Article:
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The Story of Norway

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It has been my ambition for many years to write a history of Norway, chiefly because no such book, worthy of the name, exists in the English language. When the publishers of the present volume proposed to me to write the story of my native land, I therefore eagerly accepted their offer. The story, however, according to their plan, was to differ in some important respects from a regular history. It was to dwell particularly upon the dramatic phases of historical events, and concern itself but slightly with the growth of institutions and sociological phenomena. It therefore necessarily takes small account of proportion. In the present volume more space is given to the national hero, Olaf Tryggvesson, whose brief reign was crowded with dramatic events, than to kings who reigned ten times as long. For the same reason the four centuries of the Union with Denmark are treated with comparative brevity. Many things happened, no doubt, during those centuries, but "there were few deeds." Moreover, the separate history of Norway, in the time of her degradation, has never proved an attractive theme to Norse historians, for which reason the period has been generally neglected.

The principal sources of which I have availed myself in the preparation of the present volume, are Snorre Sturlasson: Norges Kongesagaer (Christiania, 1859, 2 vols.); P. A. Munch: Det Norske Folks Historie (Christiania, 1852, 6 vols.); R. Keyser: Efterladte Skrifter (Christiania, 1866, 2 vols.); Samlede Afhandlinger (1868); J. E. Sars: Udsigt over den Norske Historie (Christiania, 1877, 2 vols.); K. Maurer: Die Bekehrung des Norwegischen Stammes zum Christenthume (Munchen, 1856, 2 vols.), and Die Entstehung des Islandischen Staates (Munchen, 1852); G. Vigfusson: Sturlunga Saga (Oxford, 1878, 2 vols.); and Um timatal i Islendinga sogum i fornold (contained in Safn til sogu Islands, 1855); G. Storm: Snorre Sturlasson's Historieskrivning (Kjobenhavn, 1878); C. F. Allen: Haandbog i F?drelandets Historie (Kjobenhavn, 1863); besides a large number of scattered articles in German and Scandinavian historical magazines. A question which has presented many difficulties is the spelling of proper names. To adopt in every instance the ancient Icelandic form would scarcely be practicable, because the names in their modernized forms are usually familiar and easy to pronounce, while, in their Icelandic disguises, they are to English readers nearly unpronounceable, and present a needlessly forbidding appearance. Where a name has no well-recognized English equivalent, I have therefore adopted the modern Norwegian form, which usually differs from the ancient, in having dropped a final letter. Thus Sigurdr (which with an English genitive would be Sigurdr's) becomes in modern Norwegian Sigurd, Eirikr, Erik, etc. Those surnames, which are descriptive epithets, I have translated where they are easily translatable, thus writing Harold the Fairhaired, Haakon the Good, Olaf the Saint, etc. Absolute consistency would, however, give to some names a too cumbrous look, as, for instance, Einar the Twanger of Thamb (Thamb being the name of his bow), and I have in such instances kept the Norse name (Thambarskelver).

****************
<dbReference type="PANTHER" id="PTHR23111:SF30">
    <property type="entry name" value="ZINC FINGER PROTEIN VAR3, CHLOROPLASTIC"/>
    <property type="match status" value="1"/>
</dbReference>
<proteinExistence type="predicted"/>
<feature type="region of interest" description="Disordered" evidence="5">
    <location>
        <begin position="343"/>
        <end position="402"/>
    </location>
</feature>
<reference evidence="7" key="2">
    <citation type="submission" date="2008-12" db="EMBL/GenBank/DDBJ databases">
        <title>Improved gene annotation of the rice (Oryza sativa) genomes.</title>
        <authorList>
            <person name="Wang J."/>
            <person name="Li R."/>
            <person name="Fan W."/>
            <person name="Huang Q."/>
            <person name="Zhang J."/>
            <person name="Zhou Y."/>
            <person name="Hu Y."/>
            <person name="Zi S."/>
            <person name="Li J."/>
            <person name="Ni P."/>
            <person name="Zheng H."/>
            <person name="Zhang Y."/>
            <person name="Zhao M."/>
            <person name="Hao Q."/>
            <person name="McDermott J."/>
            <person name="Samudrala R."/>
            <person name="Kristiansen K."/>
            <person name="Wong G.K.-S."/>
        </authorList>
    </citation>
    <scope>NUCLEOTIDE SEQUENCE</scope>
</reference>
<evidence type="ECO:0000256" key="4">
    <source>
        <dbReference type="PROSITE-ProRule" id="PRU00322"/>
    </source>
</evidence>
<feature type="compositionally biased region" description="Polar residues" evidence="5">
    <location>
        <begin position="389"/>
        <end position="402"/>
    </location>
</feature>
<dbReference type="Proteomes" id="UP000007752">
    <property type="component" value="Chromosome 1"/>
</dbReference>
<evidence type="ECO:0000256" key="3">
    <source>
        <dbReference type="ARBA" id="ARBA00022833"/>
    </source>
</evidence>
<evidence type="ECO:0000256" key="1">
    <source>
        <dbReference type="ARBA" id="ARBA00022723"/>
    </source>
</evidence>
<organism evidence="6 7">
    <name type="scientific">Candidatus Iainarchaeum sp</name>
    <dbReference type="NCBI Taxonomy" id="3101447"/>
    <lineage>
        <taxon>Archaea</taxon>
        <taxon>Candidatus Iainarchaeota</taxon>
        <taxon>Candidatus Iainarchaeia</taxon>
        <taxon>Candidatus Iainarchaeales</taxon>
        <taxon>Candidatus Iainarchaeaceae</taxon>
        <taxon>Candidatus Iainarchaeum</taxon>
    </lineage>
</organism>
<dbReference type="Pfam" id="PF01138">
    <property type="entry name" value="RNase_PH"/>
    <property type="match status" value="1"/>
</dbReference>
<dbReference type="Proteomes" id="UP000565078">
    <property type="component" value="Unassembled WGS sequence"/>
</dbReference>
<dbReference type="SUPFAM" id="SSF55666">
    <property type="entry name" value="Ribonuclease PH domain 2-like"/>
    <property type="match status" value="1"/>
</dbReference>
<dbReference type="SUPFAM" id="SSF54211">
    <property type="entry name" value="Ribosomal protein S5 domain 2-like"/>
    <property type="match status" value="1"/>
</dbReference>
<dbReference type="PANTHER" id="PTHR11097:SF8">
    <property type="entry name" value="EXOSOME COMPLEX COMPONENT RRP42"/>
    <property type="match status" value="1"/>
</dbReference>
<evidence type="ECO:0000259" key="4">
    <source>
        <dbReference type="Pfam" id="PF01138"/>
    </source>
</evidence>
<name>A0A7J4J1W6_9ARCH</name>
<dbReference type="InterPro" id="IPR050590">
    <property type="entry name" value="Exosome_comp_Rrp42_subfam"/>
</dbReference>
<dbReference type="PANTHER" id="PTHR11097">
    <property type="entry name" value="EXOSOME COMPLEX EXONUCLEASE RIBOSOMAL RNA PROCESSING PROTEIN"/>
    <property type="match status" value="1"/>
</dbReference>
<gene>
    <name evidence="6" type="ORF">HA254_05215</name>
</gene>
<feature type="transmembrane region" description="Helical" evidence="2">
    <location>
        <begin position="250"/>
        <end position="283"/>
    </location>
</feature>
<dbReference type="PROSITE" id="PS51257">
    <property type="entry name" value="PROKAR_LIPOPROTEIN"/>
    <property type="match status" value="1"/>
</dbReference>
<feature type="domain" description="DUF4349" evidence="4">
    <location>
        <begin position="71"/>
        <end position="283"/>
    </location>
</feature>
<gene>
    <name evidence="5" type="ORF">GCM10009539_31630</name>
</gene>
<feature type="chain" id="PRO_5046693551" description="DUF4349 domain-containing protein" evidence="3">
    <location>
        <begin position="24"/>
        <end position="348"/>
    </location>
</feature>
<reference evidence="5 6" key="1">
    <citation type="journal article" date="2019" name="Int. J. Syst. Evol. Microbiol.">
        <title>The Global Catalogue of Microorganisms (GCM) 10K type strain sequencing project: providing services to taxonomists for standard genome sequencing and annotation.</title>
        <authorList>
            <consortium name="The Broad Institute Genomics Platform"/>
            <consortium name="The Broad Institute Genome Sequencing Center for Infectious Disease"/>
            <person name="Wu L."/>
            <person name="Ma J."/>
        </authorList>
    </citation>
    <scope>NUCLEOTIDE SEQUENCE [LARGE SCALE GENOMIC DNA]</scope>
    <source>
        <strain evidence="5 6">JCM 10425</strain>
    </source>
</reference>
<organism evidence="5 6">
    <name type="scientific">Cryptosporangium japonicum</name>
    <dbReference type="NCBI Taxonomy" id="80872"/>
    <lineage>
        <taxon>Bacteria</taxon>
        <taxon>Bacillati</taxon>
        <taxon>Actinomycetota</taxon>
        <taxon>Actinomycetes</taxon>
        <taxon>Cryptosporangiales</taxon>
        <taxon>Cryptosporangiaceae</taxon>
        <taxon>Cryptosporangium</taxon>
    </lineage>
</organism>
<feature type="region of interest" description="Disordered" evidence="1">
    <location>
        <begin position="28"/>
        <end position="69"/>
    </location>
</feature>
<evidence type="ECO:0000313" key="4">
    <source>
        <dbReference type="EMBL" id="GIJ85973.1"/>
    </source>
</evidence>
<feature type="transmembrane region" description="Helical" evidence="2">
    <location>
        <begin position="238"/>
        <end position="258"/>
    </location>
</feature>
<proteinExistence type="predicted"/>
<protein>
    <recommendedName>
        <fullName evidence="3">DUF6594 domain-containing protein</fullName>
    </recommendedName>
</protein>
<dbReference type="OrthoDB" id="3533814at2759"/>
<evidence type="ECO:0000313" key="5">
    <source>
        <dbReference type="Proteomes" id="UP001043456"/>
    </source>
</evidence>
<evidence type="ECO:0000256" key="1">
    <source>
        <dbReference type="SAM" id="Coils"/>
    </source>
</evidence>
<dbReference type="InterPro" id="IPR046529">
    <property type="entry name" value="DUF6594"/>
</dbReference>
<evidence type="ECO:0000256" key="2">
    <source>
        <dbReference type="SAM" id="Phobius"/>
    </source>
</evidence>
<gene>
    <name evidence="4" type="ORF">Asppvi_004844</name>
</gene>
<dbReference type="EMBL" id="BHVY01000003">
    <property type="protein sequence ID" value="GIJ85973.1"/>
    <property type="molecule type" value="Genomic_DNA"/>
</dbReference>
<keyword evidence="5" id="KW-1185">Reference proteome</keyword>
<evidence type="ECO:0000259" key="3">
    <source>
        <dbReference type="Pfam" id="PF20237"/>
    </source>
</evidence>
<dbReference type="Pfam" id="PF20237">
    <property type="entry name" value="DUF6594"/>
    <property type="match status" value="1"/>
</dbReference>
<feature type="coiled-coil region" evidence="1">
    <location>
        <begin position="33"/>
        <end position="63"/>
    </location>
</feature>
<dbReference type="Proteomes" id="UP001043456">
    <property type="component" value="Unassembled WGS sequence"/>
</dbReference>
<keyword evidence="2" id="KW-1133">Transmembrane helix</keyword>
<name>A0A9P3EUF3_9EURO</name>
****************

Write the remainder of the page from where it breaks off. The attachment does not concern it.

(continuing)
It is a pleasant duty to acknowledge my indebtedness for valuable criticism to my friends, E....